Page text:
We have still remaining a somewhat rude poem, certainly founded on very ancient material, about a king Orendel or Erentel, whom the appendix to the Heldenbuch pronounces the first of all heroes that were ever born. He suffers shipwreck on a voyage, takes shelter with a master fisherman Eisen, (65) earns the seamless coat of his master, and afterwards wins frau Breide, the fairest of women: king Eigel of Trier was his father's name. The whole tissue of the fable puts one in mind of the Odyssey: the shipwrecked man clings to the plank, digs himself a hole, holds a bough before him; even the seamless coat may be compared to Ino's veil, and the fisher to the swineherd, dame Breide's templars would be Penelope's suitors, and angels are sent often, like Zeus's messengers. Yet many things take a different turn, more in German fashion, and incidents are added, such as the laying of a naked sword between the newly married couple, which the Greek story knows nothing of. The hero's name is found even in OHG. documents: Orendil, Meichelb. 61; Trad. fuld. 2, 24. 2, 109 (Schannat 308); Orendil a Bavarian count (an. 843 in. Eccard's Fr. or. 2, 367); a village Orendelsal, now Orendensall, in Hohenlohe, v. Haupts zeitschr. 7, 558.---But the Edda has another myth, which was alluded to in speaking of the stone in Thôrr's head. Grôa is busy conning her magic spell, when Thôrr, to requite her for the approaching cure, imparts the welcome news, that in coming from Iötunheim in the North he has carried her husband th bold Örvandill in a basket on his back, and he is sure to be home soon; he adds by the way of token, that Örvandil's toe had stuck out of the basket and got frozen, he broke it off and flung it at the sky, and made a star of it, which is called Örvandils-tâ. But Grôa in her joy at the tidings forgot her spell, so the stone in the god's head never got loose, Sn. 110-1. Grôa, the growing, the grass-green, is equivalent to Breide, i.e., Berhta (p. 272) the bright, it is only another part of his history that is related here: Örvandill must have set out on his travels again, and on this second adventure forfeited the toe which Thôrr set in the sky, though what he had to do with the god we are not clearly told. Beyond a doubt, the name of the glittering star-group is referred to, when AS. glosses render 'jubar' by earendel, and a hymn to the virgin Mary in Cod. Exon. 7, 20 presents the following passage:

''Eala Earendel, engla beorhtast,
ofer middangeard monnum sended,
and sôðfæsta sunnan leoma
torht ofer tunglas, þu tîda gehwane
of sylfum þe symle inlîhtes!

i.e., O jubar, angelorum splendidissime, super orbem terrarum hominibus misse, radie vere solis, supra stellas lucide, qui omni tempore ex te ipso luces! Mary or Christ is here addressed under the heathen name of the constellation. I am only in doubt as to the right spelling and interpretation of the word; an OHG. ôrentil implies AS. eárendel, and the two demand ON. aurvendill, eyrvendill; but if we start with ON. örvendill, then AS. earendel, OHG. erentil would seem preferable. The latter part of the compound certainly contains entil = wentil. (66) The first part should be either ôra, eáre (auris), or else ON. ör, gen. örvar [[arrow]] (sagitta). Now, as there occurs in a tale in Saxo Gram., p. 48, a Horvendilus filius Gervendili, and in OHG. a name Kêrwentil (Schm. 2, 334) and Gêrentil (Trad. fuld. 2, 106), and as geir (hasta) agrees better with ör than with eyra (auris), the second interpretation may command our assent;(67) a sight of the complete legend would explain the reason of the name. I think Orentil's father deserves attention too: Eigil is another old and obscure name, borne for instance by an abbot of Fulda who died in 822 (Pertz 1, 95. 356. 2, 366. Trad. fuld. 1, 77-8. 122). In the Rhine-Moselle? country are the singular Eigelsteine, Weisth. 2, 744 (see Suppl.). (68) In AS. we find the names Aegles burg (Aylesbury), Aegles ford (Aylesford), Aegles þorp; but I shall come back to Eigil presently. Possibly Orentil was the thundergod's companion in expeditions against giants. Can the story of Orentil's wanderings possibly be so old amongst us, that in Orentil and Eigil of Trier we are to look for that Ulysses and Laertes whom Tacitus places on our Rhine (p. 365)? The names shew nothing in common. (69)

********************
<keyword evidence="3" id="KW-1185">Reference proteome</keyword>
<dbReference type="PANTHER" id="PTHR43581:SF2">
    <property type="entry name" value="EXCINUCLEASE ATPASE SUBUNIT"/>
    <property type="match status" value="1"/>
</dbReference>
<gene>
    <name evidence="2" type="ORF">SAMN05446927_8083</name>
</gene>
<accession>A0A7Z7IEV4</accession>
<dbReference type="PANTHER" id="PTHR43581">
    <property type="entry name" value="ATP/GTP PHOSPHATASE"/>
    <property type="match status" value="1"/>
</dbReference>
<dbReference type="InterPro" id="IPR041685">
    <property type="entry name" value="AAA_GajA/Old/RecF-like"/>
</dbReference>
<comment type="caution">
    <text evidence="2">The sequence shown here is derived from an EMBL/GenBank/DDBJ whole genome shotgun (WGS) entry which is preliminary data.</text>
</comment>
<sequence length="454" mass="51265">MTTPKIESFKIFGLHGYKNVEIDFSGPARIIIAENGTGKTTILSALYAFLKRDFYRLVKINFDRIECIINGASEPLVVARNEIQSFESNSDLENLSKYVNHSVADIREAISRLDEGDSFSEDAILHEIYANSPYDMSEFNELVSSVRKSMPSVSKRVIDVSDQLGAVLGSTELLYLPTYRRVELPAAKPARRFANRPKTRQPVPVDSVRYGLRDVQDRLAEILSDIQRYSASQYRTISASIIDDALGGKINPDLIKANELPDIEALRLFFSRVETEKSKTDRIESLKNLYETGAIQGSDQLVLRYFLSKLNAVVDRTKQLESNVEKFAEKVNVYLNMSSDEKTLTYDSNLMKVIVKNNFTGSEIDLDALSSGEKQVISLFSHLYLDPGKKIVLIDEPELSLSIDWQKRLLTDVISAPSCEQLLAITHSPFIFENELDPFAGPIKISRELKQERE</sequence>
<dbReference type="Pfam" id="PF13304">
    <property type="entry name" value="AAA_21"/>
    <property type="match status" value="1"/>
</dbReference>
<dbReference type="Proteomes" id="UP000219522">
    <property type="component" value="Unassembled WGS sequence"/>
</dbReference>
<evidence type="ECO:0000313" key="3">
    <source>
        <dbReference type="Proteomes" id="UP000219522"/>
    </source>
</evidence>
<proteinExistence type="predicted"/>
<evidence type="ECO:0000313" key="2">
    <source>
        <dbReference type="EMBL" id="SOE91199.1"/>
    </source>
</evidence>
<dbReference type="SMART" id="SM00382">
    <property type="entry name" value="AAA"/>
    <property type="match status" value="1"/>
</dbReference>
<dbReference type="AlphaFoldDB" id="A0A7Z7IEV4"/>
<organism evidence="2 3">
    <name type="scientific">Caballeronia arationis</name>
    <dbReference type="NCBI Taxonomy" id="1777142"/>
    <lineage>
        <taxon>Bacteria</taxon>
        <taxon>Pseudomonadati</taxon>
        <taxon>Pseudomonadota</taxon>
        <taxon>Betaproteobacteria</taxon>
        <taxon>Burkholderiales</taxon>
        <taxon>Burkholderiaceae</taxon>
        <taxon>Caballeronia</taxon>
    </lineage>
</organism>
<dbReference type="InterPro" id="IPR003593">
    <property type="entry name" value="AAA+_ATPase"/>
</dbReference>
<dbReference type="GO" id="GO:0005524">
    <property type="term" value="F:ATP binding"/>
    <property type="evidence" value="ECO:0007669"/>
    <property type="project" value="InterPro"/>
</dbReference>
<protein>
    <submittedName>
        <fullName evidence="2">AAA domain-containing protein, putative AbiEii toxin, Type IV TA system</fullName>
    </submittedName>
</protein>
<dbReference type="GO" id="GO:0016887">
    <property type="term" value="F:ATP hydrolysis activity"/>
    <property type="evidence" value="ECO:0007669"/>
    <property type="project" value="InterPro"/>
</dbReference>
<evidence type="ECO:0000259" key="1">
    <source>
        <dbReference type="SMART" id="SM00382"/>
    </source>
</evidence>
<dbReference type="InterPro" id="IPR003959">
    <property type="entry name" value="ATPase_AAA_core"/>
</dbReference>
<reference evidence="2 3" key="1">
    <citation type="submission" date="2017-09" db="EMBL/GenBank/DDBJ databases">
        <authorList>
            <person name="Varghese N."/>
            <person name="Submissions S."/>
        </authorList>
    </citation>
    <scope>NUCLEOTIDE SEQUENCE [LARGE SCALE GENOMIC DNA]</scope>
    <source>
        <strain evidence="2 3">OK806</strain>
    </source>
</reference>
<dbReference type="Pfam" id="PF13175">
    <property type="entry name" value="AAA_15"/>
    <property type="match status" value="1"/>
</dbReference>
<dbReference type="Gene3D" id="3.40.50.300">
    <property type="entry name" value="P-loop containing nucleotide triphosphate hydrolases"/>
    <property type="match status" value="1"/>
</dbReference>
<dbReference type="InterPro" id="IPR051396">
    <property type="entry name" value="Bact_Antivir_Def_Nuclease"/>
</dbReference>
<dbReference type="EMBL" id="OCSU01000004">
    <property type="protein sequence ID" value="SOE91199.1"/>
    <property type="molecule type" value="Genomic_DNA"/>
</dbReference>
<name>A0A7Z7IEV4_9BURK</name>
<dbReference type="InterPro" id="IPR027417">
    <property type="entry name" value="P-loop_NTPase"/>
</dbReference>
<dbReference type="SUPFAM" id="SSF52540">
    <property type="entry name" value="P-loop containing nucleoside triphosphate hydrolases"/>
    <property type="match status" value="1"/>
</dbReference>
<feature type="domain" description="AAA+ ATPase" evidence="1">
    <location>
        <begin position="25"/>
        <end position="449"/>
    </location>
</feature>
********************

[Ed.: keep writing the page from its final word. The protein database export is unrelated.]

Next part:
But there is a second myth preserved in the Eddas, which somehow resembles the fate of Tolkien's Eärendil: In the "Harbarthsljoth" of the {Poetic Edda}? - which is part of the {Codex Regius}? we find the tale of the giant Thiassi (Thjazi):

Thor spake:
19. "Thjazi I felled, | the giant fierce,
And I hurled the eyes | of Alvaldi's son
To the heavens hot above;
Of my deeds the mightiest | marks are these,
That all men since can see.
{Poetic Edda}? - Harbarthsljoth; transl. by Henry Adams Bellows

Unfortunately it is not known which stars were called "Thiassi's Eyes" (or "Thjazi's Eyes").

In Snorri's version (Skaldskaparmal, Faulke's transl. p. 60-1) Thiassi is killed in a concerted action of the Aesir and lateron - as one of the recompensations afterwards granted to Thiassi's daughter Skathi - Odin throws Thiassi's eyes up into the sky and made two stars of them.


Lucifer, Phosphoros, 'Light-bearer', is also a mythological character representing Éarendel, the evening-star, Venus. These may in fact be the oldest "incarnations", where Lucifer/Phosphoros represents the the 'star of life' and is the son of the goddess and her lover/spouse (who is portrayed as a serpent)...